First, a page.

After filling in the questionnaire I catch myself looking at my children all too often, and playing the “What if” – song in my head.
Because what if – along with the sensitive skin (sorry about that one, by the way, kids) and the shape of their eyes – I gave my kids those parts of me. What if, they, too, will have to fight a lifelong battle?
I know times are different. We are lucky to live in a part of the world where education is a basic right, not a privilege and not something for which we – women – have to fight. I know there is a better understanding, new developments in treatment and more acceptance regarding learning disabilities as opposed to when I was a kid. I know – think, hope, … I will probably be more prepared in dealing with one or both of my children being diagnosed with a learning disability than my own mother, who was basically left in the middle of the jungle with a broken compass as her only tool to help her fight a way out, if only because I’m aware of the fact that this situation may arise and have lived it, am in still living it, coping with it.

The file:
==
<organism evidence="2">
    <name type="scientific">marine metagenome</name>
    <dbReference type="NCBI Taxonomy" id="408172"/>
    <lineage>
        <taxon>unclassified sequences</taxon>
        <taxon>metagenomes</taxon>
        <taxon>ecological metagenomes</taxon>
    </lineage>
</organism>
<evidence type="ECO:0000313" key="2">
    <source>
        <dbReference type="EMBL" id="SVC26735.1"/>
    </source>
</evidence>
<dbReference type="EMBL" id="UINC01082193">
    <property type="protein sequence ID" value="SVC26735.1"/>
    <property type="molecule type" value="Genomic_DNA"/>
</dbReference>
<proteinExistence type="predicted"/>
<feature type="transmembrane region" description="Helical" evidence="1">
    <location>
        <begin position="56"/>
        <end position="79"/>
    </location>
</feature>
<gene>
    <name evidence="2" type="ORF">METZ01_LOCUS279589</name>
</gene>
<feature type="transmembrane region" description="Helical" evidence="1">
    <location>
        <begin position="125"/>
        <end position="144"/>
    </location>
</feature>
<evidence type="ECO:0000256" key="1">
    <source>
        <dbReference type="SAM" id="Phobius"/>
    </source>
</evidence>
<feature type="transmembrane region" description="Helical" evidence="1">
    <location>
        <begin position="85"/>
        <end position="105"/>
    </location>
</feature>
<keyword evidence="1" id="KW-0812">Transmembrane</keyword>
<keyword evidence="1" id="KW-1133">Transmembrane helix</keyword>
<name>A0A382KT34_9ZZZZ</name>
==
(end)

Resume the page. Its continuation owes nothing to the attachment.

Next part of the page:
What if… ?
How are people dealing with the whole learning disability spectrum in your neck of the woods? If you are a “former special needs child turned adult” how would you deal with this situation?
This is an original post for World Moms Blog by Tinne of Tantrums and Tomatoes.
Photo credit to the author.
If something happened to you, have you ensured the future of your children?
Recently, I heard the story of a single mother who lost her battle with cancer. One of her three children went to my son’s school, and coincidentally my step-sister was friends with her and her son babysat the children for the past few years. The children are 5 and 7 and went from being very well taken care of, from a financially stable, loving home to being all alone in this world. This is a very sad story, and although the children are currently being cared for, their ultimate fate lies in the hands of the courts and strangers, since she did not have a proper will in place.
Last week, a colleague and friend who was scheduled for surgery had a brain aneurism, and is now in a coma. She is a mother of 2 teenagers, a high school senior and a college freshman. She was always on the go, working hard, going to the gym, cooking huge holiday meals. Now she lies in bed, her fate lies in the hands of her medical team and G-d. (more…)